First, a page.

Governor Jared Polis Praises Colorado’s Cryptocurrency Scene
When Governor Jared Polis took the stage Feb. 18 at ETHDenver, the world’s oldest cryptocurrency conference, he was preaching to the choir.
“This is, without a doubt, the most fun thing I’ve had to do this month,” Polis said, before hitting Republicans and Democrats. Republicans tell people not to trust government and trust big business, he suggested, while Democrats tell people not to trust big business and trust government.
“Most people don’t trust big business or government,” Polis added. “And that’s what blockchain allows us to solve. We trust each other.”
ETHDenver is short for Ethereum Denver, a nod to the open-source Ethereum blockchain. Since this area of technology can be confusing for newcomers, here’s a crash course:
Blockchain is “a distributed database that is shared between nodes in a computer network,” according to Investopedia. “The innovation with a blockchain is that it guarantees the fidelity and security of a data record and generates trust without the need for a trusted third party.”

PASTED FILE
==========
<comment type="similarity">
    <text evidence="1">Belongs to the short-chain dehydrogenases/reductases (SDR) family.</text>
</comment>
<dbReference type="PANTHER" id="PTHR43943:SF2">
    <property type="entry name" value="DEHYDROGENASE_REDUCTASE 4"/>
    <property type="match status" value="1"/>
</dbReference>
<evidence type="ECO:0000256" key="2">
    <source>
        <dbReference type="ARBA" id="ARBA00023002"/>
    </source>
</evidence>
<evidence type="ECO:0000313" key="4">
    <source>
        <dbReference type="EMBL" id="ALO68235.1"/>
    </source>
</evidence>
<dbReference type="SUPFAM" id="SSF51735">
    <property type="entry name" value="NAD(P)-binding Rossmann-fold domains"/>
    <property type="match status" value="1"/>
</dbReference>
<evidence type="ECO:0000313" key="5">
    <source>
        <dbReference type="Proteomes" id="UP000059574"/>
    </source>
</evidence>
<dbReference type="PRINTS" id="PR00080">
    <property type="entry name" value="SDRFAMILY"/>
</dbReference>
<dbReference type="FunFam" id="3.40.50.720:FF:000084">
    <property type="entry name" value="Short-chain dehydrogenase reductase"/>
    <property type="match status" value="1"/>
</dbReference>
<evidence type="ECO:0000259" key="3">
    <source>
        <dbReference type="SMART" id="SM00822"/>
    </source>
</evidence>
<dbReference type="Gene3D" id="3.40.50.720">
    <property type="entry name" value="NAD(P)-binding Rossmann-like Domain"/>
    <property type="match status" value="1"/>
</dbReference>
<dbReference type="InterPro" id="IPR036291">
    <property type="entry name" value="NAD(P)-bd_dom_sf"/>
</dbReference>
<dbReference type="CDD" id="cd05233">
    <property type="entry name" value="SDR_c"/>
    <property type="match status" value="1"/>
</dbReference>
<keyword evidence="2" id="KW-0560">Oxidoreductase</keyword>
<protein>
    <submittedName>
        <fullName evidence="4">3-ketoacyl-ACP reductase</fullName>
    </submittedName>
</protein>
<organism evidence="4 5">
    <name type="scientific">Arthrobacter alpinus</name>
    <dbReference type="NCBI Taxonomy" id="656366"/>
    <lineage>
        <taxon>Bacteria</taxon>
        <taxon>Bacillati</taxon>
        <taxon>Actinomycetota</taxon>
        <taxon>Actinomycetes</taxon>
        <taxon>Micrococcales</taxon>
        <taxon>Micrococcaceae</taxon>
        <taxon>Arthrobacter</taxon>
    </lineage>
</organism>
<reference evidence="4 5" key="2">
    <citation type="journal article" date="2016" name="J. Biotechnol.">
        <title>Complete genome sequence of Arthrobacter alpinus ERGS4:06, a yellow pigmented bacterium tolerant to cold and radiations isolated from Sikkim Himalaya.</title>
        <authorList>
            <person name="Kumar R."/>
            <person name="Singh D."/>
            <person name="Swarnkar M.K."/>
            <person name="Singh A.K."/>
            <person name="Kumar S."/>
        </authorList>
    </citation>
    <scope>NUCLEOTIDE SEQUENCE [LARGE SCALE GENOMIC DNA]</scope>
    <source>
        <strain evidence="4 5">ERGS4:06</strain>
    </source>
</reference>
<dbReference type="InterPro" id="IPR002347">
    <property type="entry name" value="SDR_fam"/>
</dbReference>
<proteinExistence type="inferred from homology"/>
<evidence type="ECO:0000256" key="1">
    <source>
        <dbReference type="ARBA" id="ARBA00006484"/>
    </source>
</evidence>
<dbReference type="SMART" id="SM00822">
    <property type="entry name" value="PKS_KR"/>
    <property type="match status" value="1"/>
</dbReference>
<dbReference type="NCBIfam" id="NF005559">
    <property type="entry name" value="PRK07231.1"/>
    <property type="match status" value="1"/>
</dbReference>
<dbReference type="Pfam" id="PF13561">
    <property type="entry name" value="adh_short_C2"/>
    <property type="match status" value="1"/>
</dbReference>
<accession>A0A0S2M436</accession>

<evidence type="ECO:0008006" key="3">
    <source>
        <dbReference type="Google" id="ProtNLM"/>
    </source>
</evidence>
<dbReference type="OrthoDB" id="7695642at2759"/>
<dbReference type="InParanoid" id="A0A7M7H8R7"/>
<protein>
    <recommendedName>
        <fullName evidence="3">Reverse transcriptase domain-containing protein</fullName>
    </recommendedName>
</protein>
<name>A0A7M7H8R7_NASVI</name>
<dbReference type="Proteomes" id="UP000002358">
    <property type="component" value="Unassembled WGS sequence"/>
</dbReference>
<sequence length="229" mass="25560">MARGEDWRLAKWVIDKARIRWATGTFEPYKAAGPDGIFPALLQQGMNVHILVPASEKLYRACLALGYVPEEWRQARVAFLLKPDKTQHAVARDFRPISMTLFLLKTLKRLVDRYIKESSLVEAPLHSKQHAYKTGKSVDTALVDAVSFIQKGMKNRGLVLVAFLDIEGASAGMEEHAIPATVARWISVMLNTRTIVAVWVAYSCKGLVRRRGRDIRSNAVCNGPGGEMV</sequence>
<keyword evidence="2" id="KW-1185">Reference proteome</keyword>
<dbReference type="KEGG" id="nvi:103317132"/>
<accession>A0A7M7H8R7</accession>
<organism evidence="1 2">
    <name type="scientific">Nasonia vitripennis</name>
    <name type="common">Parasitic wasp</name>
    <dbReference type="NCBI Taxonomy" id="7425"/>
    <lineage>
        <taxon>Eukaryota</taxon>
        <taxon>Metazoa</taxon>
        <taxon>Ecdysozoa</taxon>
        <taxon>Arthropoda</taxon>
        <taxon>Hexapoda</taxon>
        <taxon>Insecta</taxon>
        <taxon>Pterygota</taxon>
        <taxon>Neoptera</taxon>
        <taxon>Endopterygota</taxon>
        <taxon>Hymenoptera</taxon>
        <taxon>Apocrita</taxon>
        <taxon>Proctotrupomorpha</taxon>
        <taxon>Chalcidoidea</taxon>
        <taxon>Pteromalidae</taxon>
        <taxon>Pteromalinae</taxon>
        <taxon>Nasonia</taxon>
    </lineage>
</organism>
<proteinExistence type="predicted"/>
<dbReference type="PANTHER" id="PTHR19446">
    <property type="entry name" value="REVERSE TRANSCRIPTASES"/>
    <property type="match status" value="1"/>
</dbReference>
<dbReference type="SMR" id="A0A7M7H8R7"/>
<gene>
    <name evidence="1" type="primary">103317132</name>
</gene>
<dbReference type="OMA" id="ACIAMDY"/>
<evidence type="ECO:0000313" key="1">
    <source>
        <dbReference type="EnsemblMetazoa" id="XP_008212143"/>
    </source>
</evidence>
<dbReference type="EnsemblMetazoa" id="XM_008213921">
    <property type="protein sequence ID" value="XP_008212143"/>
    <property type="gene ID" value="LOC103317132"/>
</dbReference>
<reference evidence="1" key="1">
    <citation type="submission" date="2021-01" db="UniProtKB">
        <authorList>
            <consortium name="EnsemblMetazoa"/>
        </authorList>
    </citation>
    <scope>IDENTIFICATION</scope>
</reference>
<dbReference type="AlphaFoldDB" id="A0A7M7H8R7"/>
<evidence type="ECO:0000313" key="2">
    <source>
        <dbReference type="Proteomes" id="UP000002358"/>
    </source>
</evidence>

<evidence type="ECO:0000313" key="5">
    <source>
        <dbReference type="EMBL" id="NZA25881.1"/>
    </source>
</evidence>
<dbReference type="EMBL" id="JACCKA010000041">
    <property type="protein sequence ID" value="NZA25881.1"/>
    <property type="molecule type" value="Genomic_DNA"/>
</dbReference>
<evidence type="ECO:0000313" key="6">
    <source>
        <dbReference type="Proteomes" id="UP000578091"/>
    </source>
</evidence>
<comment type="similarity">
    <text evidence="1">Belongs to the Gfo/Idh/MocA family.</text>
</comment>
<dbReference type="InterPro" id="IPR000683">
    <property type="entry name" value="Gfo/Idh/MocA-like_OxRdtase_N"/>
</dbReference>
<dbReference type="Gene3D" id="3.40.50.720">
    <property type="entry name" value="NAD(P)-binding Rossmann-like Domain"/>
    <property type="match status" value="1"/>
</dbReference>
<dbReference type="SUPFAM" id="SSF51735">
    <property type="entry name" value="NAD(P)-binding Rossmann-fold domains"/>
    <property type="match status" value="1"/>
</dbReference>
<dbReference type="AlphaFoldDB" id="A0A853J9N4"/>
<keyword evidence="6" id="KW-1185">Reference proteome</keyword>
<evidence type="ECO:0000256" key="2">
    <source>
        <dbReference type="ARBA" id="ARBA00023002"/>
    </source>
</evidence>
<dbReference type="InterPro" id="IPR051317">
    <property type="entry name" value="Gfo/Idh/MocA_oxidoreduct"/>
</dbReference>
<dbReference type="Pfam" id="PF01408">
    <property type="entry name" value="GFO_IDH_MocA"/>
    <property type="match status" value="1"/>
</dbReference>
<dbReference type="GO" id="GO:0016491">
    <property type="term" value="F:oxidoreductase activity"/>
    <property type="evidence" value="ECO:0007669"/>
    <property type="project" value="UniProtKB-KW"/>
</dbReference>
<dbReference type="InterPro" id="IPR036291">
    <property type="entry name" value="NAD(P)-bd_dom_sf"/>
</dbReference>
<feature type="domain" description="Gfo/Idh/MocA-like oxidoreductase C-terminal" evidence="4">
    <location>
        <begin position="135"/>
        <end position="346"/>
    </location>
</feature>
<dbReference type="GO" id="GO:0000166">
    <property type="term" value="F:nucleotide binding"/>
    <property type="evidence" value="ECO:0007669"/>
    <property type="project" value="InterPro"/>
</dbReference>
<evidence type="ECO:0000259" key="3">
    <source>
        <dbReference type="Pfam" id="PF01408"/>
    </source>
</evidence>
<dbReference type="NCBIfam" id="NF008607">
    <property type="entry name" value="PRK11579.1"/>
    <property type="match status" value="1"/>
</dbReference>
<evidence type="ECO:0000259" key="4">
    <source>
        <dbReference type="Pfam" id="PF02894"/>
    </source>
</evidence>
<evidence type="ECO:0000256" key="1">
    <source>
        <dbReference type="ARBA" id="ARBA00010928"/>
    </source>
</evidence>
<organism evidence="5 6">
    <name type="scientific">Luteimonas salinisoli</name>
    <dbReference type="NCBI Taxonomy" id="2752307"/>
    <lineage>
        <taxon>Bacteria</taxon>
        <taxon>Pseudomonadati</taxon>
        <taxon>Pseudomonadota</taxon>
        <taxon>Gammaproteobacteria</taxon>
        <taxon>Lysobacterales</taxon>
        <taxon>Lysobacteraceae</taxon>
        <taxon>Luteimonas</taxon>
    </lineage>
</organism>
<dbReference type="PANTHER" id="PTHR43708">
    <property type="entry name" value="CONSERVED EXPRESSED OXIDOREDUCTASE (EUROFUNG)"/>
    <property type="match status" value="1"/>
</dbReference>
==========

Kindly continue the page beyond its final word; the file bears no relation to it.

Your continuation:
The most popular use of revolutionary blockchain technology comes in the form of cryptocurrencies, which are virtual currencies that are not controlled by a centralized authority, unlike hard currencies, such as the US dollar.
Cryptocurrencies like Bitcoin and Ether, the cryptocurrency used on Ethereum, have become extremely popular and have turned into lucrative investments for some people, who have benefited from large increases in currency values. But others have lost a lot of money investing in cryptocurrencies: it’s a high-risk, high-reward area.
Standing in front of a packed house at Sports Castle, home of ETHDenver, Polis easily won over the crowd. “I like this guy,” one listener told his friend. Polis, who made his big fortune in technology, spoke his language, the language of crypto and blockchain.
The governor reminded the public that when he served in the US Congress, he founded the Blockchain Caucus, which now has 37 members. Polis also recalled the time an unnamed US senator wrote a letter explaining why cryptocurrencies, and Bitcoin in particular, should be banned because criminal organizations can use them without law enforcement. order only detect transactions.
“I basically took his letter and almost word for word ‘ban cash,'” Polis said to applause, noting that criminal organizations can just as easily use cash to fund their operations. .
Polis spent the rest of his time on stage citing the work his administration has done in the area of crypto. “Our state was the very first state to hire a chief blockchain architect,” Polis said of the hiring of Thaddeus Batt in 2019. “We see [blockchain] as an essential part of Colorado’s entire innovation ecosystem. »
That same year, Polis enacted the Digital Token Law in Colorado, which some crypto enthusiasts see as a major factor in the explosion of the industry in Colorado.